No, Deficit Spending Isn’t the Problem…

The Need For It Is.

At Reason, J.D. Tuccille (“Worried About the Debt Fight? Make the Hard Spending Decisions That Politicians Won’t!”) restates a familiar refrain of the libertarian right: “it’s easy to forget that a statutory limit to federal borrowing isn’t the real issue; the real problem is that the federal government habitually spends more money than it brings in.” But Tucille and those of his persuasion haven’t the slightest clue of what would actually result from their panacea of balancing the federal budget and paying down the debt, given the existing structure of capitalism.

In discussing the unexpected revenue shortfall earlier this year Tuccille momentarily almost hit on the problem:

Government officials can’t make the American people be more prosperous than economic conditions allow (though the state is good at worsening those conditions so that jobs and profits evaporate). 

The state does, indeed, worsen economic conditions — although high profits are actually the central component of the problem. J.A. Hobson identified the problem over a century ago, in Imperialism. Because of artificial property rights, subsidies, and special privileges that shift wealth from the working classes that produce it to rentiers — essentially the groups characterized, respectively, by what Keynes called a “high propensity to consume” and a “high propensity to save” — the economy is beset by chronic tendencies toward overproduction, underconsumption, and idle capacity.

The idea that, given the already massive upward redistribution of income, using tax cuts to put more money into the hands of “job creators” would lead to more employment is ludicrous. The rich already have more money on their hands than they can find profitable investments for; they’re not going to put more money into expanding productive capacity, because working people can’t afford to buy enough stuff to fully utilize existing industrial capacity. That’s why they wind up dumping money into FIRE economy speculative bubbles instead.

Contrary to the conservative conventional wisdom that putting more money in the hands of billionaire “job creators” and removing deficit financing as a competitor for credit is the way to generate prosperity, the truth is it’s the perfect way to destroy the economy.

Given the chronic structural problems of insufficient aggregate demand, idle capacity, and surplus investment capital without a profitable outlet, both deficit spending and a large public debt are absolutely necessary to prevent the economy from falling into depression.

Capitalism is utterly dependent on waste production, financed by government spending, to absorb surplus investment capital and keep the wheels of industry turning. Government military procurement and investment in the automobile-highway-sprawl industry employ enormous amounts of productive capacity and capital that would otherwise be idle, and social spending increases the purchasing power of people who buy stuff and likewise keep the wheels turning.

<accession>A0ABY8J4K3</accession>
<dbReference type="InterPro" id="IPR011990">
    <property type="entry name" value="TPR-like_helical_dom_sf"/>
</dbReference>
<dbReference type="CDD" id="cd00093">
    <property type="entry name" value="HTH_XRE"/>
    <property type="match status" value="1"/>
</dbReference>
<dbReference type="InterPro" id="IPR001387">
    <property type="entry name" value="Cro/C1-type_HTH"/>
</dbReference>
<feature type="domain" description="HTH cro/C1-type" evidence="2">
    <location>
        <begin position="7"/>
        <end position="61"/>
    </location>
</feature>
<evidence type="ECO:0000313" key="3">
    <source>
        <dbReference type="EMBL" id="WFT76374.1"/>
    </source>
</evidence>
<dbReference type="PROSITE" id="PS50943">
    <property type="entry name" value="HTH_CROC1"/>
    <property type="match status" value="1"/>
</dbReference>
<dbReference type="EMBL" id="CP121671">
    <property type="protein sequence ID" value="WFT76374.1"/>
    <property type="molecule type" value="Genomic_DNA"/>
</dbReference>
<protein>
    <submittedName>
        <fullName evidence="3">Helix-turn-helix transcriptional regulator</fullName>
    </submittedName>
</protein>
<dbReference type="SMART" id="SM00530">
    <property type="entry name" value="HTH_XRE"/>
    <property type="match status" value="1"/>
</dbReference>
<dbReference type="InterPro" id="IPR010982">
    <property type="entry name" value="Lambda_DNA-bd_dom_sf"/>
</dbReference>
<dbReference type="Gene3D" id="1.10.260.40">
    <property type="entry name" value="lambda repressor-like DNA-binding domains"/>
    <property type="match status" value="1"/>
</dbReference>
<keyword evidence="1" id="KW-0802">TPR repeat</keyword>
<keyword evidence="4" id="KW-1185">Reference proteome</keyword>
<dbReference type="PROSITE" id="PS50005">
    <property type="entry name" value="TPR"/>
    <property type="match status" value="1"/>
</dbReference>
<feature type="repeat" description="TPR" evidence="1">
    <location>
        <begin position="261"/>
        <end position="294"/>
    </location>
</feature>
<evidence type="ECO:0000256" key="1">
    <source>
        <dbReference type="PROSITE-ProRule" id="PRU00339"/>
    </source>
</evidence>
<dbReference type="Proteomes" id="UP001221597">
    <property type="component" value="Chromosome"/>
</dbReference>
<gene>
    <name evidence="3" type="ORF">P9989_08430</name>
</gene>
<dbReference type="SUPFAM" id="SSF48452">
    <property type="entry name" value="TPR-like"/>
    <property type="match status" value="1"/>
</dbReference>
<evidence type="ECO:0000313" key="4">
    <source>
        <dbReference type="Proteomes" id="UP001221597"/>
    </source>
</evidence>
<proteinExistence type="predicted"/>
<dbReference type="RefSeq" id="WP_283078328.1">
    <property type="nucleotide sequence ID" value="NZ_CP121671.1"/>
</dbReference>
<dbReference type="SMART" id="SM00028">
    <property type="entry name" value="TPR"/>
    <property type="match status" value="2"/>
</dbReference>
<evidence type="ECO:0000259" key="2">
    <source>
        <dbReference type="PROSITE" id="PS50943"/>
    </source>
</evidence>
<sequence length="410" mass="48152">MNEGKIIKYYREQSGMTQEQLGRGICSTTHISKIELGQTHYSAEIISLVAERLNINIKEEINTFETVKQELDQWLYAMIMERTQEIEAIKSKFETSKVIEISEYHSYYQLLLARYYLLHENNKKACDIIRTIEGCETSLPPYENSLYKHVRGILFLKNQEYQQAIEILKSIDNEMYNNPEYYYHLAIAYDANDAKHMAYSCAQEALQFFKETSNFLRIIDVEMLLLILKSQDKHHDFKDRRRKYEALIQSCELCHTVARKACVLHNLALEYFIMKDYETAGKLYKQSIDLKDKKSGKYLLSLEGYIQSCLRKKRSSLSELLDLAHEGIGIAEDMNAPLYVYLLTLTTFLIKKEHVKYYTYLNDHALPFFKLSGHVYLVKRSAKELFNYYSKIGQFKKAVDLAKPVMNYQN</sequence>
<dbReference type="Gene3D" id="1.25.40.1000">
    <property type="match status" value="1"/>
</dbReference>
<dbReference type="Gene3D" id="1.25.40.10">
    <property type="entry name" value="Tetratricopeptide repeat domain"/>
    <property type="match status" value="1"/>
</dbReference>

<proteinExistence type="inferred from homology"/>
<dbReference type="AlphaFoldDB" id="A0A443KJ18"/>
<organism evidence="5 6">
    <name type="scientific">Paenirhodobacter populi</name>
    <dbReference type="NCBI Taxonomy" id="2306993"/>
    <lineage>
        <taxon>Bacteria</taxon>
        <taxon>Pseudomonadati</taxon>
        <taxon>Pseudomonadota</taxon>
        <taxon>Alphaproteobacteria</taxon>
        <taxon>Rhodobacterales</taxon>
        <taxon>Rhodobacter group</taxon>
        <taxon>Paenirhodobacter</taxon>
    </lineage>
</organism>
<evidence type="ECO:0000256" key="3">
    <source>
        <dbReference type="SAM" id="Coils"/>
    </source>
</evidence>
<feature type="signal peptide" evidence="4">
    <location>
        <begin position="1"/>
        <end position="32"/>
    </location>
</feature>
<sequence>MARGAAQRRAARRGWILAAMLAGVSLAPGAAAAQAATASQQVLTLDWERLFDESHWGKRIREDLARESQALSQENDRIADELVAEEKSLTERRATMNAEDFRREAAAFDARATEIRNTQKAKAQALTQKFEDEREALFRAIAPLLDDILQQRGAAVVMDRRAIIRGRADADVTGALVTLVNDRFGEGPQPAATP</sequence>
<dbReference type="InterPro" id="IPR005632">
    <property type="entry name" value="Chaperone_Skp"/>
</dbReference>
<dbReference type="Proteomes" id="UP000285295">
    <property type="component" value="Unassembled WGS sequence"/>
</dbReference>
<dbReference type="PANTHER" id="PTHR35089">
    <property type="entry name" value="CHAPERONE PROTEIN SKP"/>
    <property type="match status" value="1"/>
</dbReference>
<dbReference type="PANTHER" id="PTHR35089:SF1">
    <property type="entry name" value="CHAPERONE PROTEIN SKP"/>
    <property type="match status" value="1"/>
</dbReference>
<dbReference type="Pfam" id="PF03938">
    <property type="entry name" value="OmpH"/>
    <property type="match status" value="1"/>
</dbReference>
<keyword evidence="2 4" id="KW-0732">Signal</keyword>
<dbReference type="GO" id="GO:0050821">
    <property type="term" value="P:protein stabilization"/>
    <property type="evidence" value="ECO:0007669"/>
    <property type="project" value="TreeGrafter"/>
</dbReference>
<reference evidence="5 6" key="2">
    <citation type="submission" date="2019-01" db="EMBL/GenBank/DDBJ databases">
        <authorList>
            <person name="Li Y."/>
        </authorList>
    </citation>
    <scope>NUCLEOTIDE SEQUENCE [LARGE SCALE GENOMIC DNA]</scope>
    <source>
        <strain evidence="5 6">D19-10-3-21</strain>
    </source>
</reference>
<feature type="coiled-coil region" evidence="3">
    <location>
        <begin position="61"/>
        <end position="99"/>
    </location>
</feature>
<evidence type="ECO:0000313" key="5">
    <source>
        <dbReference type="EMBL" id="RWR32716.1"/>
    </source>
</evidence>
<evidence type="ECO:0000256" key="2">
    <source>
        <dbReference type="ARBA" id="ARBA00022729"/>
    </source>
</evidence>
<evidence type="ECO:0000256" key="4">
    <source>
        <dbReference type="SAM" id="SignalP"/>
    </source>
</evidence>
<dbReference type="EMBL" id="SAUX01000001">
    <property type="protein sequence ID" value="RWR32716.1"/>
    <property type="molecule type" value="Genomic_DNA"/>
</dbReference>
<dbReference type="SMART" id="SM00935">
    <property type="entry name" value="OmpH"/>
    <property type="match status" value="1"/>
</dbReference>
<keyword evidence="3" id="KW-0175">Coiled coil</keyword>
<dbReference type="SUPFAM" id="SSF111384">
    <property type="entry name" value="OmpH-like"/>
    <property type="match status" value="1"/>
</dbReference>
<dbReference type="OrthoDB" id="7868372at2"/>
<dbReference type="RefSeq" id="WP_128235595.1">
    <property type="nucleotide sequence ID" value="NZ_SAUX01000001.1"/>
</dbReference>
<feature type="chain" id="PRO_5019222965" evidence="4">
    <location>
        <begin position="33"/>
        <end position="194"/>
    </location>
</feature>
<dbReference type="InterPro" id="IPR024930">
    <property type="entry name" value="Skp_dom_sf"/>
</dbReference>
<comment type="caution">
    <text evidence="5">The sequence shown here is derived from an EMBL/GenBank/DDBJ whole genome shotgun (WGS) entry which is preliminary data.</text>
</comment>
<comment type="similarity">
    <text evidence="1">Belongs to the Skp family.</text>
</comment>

And government debt is soaking up (and providing a minimum return on) trillions of dollars that would otherwise be dumped into the capital markets and make Black Friday look like the biggest bull market in history by comparison. U.S. bonds are, for capitalist rentiers, the equivalent of USDA subsidies that pay farmers to hold land out of use and thereby effectively turn idle farmland into a guaranteed real estate investment.

To show just how easy it would be to cut spending if those pointy-head gummint wonks would get out of the way, Mr. Dunning Kruger tries his hand at the Washington Post budget game:

By slashing military spending, getting the federal government out of education, raising the retirement age, and eliminating whole areas of spending, I was able to run a budget surplus starting in 2023 and move the federal government 163.2 percent of the way towards a sustainable budget.

Hmmm. Looks like I have some room for tax cuts.

Congratulations, J.D.! You’ve removed hundreds of billions of dollars worth of demand from the economy (particularly would-be retirees who’ll wind up in the labor force either unemployed or driving down wages), dumped it in the laps of rentiers who already can’t find profitable things to invest in, caused the value of investment assets to collapse, and caused another Great Depression. Last time around, the only thing that saved American capitalism was a world war; let’s just hope they don’t use nukes in this one.

There’s a real solution that will make deficit spending and public debt unnecessary, but I don’t think J.D. will like it. It would involve abolishing all the state-enforced privileges and artificial property rights — like landlordism, intellectual property, and credit monopolies — that shift income from workers to property owners, and all the entry barriers and cartelizing regulations that shift income from consumers to business owners. There would be a lot less idle capital and idle industrial capacity, and a lot more demand for labor from the purchasing power of ordinary people.

J.D. should check to see if the Washington Post has made that into a game.

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